Victorian Protective Data Security obligations during COVID-19
OVIC recognises that COVID-19 has caused considerable impacts on the general public and Victorian public sector (VPS) organisations. We are all facing disruptions to our day to day lives and trying to manage new ways to work, often remotely.
While we adapt to new ways of working, VPS organisations must continue to manage information security risks to their information assets. This information sheet addresses three frequently asked questions on information security during this time.
Frequently asked questions
1. Can I get an extension on undertaking a Security Risk Profile Assessment (SRPA) and submitting a Protective Data Security Plan (PDSP) by August 2020?
OVIC cannot provide extensions or exemptions as there are no legislative provisions to do so under the Privacy and Data Protection Act 2014 (Vic) (PDP Act).
The PDP Act requires VPS organisations to:
- adhere to the Victorian Protective Data Security Standards (VPDSS);
- undertake a SRPA; and
- develop, implement and maintain a PDSP.
Organisations managing a remote workforce often find themselves having to find new ways of working whilst maintaining the security of their information assets. Now more than ever, organisations must monitor and manage their information security risks.
To effectively manage the current threat environment, organisations should undertake the SRPA process. The SRPA process should be conducted at least annually.
Any new or amended risks identified during the SRPA process must be reflected in the organisation’s 2020 PDSP. Any new activities required to address these new or amended information security risks should also be captured on the PDSP.
We understand that in this current environment, certain programs of work supporting implementation of the VPDSS may be put on hold or will be noted as incomplete for this reporting period. Keep in mind the PDSP is simply a reflection of your organisation’s current information security program and future planning, so if you do experience challenges due to COVID-19, please list these on the PDSP.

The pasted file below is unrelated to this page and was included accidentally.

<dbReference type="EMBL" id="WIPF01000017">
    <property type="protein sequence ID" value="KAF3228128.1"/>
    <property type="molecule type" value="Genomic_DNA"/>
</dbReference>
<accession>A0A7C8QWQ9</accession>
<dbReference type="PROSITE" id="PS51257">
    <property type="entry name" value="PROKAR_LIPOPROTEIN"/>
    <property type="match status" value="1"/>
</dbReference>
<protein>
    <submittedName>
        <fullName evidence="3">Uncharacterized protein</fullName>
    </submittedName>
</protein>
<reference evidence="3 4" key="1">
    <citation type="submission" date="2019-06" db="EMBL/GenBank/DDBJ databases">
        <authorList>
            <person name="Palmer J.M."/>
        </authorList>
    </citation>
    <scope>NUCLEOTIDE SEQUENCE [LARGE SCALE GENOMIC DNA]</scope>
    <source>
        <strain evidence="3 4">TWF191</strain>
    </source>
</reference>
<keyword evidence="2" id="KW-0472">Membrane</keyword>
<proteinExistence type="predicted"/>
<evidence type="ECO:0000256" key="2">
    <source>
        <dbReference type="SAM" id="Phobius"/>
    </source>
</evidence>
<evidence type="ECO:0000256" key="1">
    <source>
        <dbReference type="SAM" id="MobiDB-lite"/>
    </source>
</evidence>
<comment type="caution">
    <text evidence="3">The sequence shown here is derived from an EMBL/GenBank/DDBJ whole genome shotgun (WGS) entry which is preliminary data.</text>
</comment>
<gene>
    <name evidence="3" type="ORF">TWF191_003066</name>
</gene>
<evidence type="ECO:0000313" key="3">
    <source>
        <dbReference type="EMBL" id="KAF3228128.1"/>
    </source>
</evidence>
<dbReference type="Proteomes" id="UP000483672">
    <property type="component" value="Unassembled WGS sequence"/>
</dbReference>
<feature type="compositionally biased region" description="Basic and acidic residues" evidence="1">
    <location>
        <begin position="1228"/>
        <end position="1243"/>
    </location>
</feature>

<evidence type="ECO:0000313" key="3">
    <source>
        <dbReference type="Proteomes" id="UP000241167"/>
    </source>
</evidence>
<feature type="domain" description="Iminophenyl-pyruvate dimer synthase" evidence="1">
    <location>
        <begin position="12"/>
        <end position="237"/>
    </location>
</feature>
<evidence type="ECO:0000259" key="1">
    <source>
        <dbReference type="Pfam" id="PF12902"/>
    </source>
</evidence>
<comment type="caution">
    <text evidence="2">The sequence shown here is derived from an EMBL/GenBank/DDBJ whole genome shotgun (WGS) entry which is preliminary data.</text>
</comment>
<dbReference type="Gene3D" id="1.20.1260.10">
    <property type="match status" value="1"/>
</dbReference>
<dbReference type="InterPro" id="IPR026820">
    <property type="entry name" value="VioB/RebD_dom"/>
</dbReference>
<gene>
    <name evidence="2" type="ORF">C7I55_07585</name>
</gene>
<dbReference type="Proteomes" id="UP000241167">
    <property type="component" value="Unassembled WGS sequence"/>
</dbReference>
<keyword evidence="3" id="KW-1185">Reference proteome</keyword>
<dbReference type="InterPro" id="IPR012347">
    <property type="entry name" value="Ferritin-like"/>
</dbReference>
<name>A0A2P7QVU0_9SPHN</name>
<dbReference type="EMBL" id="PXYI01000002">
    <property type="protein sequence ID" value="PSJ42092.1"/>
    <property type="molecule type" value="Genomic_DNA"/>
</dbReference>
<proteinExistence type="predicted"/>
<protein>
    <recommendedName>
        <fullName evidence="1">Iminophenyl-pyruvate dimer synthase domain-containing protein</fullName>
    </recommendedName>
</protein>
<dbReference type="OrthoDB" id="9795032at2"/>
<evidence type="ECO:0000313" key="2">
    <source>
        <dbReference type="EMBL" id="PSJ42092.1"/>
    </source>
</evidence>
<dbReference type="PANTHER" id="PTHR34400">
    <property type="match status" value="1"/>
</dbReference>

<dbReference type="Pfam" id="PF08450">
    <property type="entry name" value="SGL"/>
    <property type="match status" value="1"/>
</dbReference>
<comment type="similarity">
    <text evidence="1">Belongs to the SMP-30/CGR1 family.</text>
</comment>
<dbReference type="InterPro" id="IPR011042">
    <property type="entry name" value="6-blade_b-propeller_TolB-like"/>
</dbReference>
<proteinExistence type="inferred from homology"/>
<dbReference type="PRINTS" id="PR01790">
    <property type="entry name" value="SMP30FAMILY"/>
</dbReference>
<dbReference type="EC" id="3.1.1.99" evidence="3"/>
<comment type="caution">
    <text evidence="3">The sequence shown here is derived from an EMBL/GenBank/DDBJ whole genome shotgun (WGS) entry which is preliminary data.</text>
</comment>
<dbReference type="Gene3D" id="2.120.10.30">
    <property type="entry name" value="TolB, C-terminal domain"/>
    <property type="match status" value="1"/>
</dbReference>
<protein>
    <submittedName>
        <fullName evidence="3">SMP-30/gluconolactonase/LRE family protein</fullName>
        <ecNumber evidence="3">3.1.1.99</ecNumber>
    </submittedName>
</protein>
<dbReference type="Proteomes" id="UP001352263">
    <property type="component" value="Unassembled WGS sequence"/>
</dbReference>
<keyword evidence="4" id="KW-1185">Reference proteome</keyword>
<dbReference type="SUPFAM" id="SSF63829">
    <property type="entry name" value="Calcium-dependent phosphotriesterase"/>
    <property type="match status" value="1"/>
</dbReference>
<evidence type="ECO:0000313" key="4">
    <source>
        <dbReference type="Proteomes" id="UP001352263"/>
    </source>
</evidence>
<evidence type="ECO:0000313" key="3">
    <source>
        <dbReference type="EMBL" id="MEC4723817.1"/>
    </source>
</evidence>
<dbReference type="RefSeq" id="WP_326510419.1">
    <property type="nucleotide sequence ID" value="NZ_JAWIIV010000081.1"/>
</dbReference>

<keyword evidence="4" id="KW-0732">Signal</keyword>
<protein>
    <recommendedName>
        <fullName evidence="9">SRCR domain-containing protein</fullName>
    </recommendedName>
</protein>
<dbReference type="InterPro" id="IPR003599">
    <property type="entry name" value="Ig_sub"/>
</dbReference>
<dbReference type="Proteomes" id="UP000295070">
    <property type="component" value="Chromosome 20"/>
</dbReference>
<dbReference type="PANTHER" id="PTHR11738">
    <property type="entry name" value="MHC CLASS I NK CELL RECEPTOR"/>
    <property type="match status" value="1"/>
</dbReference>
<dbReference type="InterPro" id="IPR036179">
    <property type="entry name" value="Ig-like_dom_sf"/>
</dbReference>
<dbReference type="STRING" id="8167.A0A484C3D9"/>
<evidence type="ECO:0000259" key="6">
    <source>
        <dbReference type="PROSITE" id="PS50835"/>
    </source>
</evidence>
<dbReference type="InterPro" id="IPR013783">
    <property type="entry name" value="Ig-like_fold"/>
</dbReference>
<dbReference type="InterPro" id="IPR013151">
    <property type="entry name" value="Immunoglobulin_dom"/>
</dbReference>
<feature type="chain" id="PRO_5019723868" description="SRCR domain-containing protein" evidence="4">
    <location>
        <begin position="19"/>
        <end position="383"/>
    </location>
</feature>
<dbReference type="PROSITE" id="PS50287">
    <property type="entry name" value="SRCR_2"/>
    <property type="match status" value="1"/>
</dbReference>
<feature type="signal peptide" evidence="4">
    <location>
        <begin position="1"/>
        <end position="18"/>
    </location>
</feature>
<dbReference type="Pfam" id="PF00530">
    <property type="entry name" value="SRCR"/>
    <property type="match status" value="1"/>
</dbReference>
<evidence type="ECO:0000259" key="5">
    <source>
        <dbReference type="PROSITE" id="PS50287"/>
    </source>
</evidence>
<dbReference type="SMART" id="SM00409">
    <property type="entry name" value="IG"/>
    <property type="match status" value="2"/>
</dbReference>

Step by step instructions on how to undertake a SRPA are outlined in the Practitioner Guide: Information Security Risk Management.
To find a current copy of the PDSP template please refer to the PDSP submission page.
2. Do I still need to notify OVIC of information security incidents within 30 days of identifying the incident?
Yes. VPS organisations are still required to notify OVIC of information security incidents within 30 days of being identified.
With most organisations moving to remote working arrangements as a result of COVID-19, new information security risks must be managed. Some of these risks may result in an incident. Incidents that may arise in the current environment could include leaving sensitive hard copy documents on a desk at home that may result in members of the household accessing them, someone breaking into a remote work environment and stealing sensitive documentation, or a sensitive conversation being overheard in a household.
For more information on the Information Security Incident Notification Scheme, refer to the Incident Notification page on OVIC’s website.
3. Do I have to meet the October 2020 deadline for implementing the new protective marking scheme?
The October 2020 deadline for the implementation of the new protective marking’s scheme is not a compliance directive by OVIC. The October 2020 date is outlined under the Commonwealth Protective Security Policy Framework (PSPF) and Information Security Manual (ISM). OVIC is not aware of any extensions or exemptions being granted.
VPS organisations should try to meet this target if it is within their resources to do so. However, organisations that do not meet this timeline must manage the associated risks and implement any mitigation strategies when sharing information with entities operating under the new scheme post October 2020.
These include potential limitations in exchanging emails with other government organisations, or issues with personnel actively using material that is either inappropriately marked or potentially unmarked. For resources on the new protective marking scheme, refer to the VPDSF Resources page on OVIC’s website.